- Streaming analytics — A streaming analytics engine takes advantage of in-memory computing speed to manage the complexity around dataflow and event processing. This is critical to enabling users to query active data without impacting transactional performance. Support for machine learning tools, such as Apache Spark, may also be included.
- Continuous learning framework — The continuous learning framework is based on machine learning and deep learning libraries that have been optimized for massively parallel processing. These optimized libraries — fully distributed and residing in memory — enable the system to parallel process machine learning or deep learning algorithms against the data residing in memory on each node of the in-memory computing cluster. This enables the machine learning or deep learning model to continuously incorporate new data, even at petabyte scale, without degrading performance.
- Memory-centric architecture — A memory-centric architecture is vital for the scale of IIoT use cases described above. A memory-centric architecture supports keeping the entire, fully operational data set on disk with only a user-defined subset of the data maintained in memory. This design provides organizations with the flexibility to determine their own optimal tradeoff between infrastructure costs and application performance. In production environments, the memory-centric architecture supports fast recovery following a restart. Since the data on disk can be accessed immediately, there is no need to wait for all data to be loaded into memory before processing begins. In-memory-centric architectures can be built using a distributed ACID and ANSI-99 SQL-compliant disk store deployed on spinning disks, solid state drives, Flash, 3D XPoint or other storage-class memory technologies.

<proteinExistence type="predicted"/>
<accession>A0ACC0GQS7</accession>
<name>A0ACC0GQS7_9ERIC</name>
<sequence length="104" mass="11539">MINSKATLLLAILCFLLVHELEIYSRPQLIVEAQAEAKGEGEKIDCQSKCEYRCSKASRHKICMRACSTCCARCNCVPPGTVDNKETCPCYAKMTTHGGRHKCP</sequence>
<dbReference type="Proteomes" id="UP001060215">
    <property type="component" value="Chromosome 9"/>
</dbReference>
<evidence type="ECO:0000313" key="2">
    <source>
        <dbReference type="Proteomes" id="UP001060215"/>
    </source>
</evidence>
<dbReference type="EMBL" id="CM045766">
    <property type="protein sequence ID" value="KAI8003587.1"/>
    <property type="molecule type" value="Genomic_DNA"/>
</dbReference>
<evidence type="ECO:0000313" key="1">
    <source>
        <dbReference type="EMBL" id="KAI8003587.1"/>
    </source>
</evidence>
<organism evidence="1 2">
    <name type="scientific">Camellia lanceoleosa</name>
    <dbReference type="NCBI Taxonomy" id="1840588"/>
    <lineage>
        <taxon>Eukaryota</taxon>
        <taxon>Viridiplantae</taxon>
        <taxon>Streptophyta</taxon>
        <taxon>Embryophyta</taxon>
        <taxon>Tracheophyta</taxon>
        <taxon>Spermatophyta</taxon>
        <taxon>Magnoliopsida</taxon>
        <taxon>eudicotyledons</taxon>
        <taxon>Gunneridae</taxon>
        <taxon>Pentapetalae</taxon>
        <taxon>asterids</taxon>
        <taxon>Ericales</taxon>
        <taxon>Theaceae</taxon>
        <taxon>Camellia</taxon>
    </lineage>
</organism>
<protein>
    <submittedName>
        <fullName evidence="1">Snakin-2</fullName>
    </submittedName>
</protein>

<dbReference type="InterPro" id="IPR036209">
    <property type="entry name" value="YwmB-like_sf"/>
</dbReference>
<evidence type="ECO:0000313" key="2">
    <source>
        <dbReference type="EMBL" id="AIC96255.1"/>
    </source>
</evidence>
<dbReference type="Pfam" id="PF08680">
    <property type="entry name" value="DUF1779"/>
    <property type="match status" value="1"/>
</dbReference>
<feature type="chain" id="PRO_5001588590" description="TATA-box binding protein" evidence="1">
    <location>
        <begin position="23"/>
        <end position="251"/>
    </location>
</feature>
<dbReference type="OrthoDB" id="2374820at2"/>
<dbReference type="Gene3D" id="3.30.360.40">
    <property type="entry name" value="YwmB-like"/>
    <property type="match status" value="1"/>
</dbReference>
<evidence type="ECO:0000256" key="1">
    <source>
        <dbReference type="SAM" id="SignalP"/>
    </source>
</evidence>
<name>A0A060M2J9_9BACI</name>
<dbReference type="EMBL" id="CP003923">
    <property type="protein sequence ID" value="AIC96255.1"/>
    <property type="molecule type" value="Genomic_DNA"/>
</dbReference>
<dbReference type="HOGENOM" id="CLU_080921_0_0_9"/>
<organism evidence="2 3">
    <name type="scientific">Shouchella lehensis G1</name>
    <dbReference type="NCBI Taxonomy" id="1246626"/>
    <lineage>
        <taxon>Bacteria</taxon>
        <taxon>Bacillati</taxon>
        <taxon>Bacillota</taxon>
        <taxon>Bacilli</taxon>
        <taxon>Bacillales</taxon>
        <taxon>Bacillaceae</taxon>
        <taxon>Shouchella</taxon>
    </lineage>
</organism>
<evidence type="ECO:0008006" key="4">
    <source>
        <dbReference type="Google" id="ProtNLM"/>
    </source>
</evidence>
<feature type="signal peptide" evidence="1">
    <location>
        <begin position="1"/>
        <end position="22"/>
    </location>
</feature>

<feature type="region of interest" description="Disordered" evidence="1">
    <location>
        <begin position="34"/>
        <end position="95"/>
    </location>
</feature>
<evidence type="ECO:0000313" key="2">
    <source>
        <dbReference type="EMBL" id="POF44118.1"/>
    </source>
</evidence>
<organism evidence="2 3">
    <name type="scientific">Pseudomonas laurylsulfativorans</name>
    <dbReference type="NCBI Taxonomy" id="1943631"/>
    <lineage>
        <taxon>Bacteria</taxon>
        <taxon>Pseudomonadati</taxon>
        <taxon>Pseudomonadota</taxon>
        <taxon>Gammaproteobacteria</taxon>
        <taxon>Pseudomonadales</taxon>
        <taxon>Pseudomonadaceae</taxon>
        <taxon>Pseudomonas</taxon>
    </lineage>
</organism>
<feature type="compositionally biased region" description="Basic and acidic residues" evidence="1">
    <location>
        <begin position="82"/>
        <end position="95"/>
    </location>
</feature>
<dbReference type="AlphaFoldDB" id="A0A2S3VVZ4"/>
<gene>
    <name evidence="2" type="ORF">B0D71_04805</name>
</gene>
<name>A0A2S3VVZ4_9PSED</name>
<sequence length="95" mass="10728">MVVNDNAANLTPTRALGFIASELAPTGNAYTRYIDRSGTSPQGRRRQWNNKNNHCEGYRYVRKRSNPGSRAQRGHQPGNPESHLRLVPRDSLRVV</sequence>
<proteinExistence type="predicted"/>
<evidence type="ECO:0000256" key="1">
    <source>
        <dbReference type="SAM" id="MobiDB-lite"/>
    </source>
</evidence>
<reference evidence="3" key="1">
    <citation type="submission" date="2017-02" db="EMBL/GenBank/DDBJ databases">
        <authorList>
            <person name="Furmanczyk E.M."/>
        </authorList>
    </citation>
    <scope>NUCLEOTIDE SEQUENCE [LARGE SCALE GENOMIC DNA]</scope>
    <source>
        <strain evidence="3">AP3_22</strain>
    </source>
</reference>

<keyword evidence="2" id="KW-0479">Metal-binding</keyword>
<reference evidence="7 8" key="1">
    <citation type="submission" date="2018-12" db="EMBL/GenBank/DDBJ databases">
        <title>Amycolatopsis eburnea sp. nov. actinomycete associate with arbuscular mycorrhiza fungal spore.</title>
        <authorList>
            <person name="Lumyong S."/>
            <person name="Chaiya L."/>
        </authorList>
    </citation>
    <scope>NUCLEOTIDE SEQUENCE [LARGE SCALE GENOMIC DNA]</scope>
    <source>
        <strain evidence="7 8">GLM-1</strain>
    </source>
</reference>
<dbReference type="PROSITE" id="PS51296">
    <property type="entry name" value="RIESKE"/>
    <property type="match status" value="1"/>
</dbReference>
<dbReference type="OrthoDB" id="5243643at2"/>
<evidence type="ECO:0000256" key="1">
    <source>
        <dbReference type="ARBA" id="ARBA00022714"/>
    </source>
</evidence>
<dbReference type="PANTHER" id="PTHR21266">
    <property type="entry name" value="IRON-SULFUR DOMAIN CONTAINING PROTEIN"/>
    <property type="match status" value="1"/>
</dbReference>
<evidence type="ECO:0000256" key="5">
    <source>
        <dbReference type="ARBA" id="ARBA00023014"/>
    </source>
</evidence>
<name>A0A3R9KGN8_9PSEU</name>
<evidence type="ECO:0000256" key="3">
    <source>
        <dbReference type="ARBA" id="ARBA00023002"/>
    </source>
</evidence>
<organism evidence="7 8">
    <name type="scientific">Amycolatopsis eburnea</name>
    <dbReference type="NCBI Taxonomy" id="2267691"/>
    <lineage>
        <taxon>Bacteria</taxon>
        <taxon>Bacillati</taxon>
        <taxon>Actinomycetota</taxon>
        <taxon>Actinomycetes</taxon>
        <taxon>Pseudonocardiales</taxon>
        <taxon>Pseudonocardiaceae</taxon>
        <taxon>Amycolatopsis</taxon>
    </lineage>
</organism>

Successful IIoT applications across a range of industries will depend on being able to achieve in-process HTAP — that is, real-time learning based on live data — at petabyte scale. Thanks to the decline of memory costs, mature open source in-memory computing platforms will likely remain the most cost-effective path to developing this continuous learning capability for the foreseeable future.